Conducting a UX survey is a quick way to collect both qualitative and quantitative insights from a specific group of users about their experiences using a digital product or website.
UX surveys are typically used in the early stages of product development as they capture the key experiences during use and identify friction points to work towards optimisation in the design process. They can be completed remotely in the participant’s own time, or during a moderated session (almost like an interview).
UX surveys are particularly useful if you would like a large population to validate a decision about a website feature, or if data collection is required urgently. However, if you want to identify usability problems, discover how people behave, or gain an in-depth understanding of a pain point, then a UX survey alone is probably not the best methodology for your research objectives.
Why choose a UX survey?
Fortunately, since all participants will be responding to one defined set of questions in the same format, survey planning is a relatively fast process and results are gathered swiftly. They also provide structured and consistent data as participant responses are easy to compare, so trends and patterns are often clear to recognise.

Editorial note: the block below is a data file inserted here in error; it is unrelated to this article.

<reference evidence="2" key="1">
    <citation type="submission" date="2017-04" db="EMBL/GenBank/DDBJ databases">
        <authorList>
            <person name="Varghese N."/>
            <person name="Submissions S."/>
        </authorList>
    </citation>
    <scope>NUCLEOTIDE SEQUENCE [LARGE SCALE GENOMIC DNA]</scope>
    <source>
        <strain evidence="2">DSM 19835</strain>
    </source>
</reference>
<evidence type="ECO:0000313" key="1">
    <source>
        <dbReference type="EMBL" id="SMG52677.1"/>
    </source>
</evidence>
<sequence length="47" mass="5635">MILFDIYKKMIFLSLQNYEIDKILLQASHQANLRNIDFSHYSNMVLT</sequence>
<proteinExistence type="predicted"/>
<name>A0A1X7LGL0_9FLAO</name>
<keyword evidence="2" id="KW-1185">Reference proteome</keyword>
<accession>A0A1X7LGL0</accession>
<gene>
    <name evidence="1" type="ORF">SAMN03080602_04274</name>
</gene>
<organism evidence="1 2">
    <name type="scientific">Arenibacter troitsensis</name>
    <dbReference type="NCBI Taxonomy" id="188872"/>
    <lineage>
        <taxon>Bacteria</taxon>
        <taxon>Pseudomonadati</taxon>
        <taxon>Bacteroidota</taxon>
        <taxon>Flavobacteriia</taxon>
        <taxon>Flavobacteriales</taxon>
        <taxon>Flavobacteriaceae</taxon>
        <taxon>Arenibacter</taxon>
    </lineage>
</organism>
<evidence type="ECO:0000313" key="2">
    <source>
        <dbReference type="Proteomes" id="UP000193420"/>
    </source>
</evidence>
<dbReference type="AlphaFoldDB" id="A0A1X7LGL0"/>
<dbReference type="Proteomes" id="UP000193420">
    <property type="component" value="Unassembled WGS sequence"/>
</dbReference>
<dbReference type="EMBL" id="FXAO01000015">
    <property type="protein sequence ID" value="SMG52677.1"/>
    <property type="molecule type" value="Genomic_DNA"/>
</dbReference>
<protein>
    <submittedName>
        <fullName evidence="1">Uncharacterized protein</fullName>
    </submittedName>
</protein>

Another advantage of UX surveys is that responses are less likely to be affected by the Hawthorne effect (given that they are completed remotely). Since participants would be filling out a survey in their own space and in their own time rather than being watched in real-time with the company of a moderator, their answers are less likely to conform to what they think they should be and might therefore produce more reliable feedback.
UX surveys are also a great supplement to other research methodologies such as user interviews, workshops and usability testing. This supplementation is also known as methodological triangulation. Each research method has different strengths and weaknesses. By using a few different methods, you are likely to eradicate any gaps in research and therefore strengthen the quality of the data. For example, user interviews could work well in combination with eye-tracking as the qualitative data would be supported by data about user interactions.
Survey responses typically obtain quantitative insights in the form of tick-boxes and scale questions that wonderfully complement and support qualitative data. As mentioned above, UX surveys are commonly employed in the early stages of research. That way, they lay down the crucial foundations that direct us towards what we can research in greater detail when it comes to conducting user interviews.
Things to consider
Before writing your first survey question, ask yourself why you are deciding to write a survey and what results you would like to achieve. These goals will form the basis of your survey questions. While goal-setting, it’s helpful to have the research brief out in front of you to refer to. What do you want to know about the user? What particular experiences are you interested in? What features and processes are most important to learn about? The more refined and focused your objectives are, the easier it will be to craft those first-class survey questions that produce clear, actionable insights.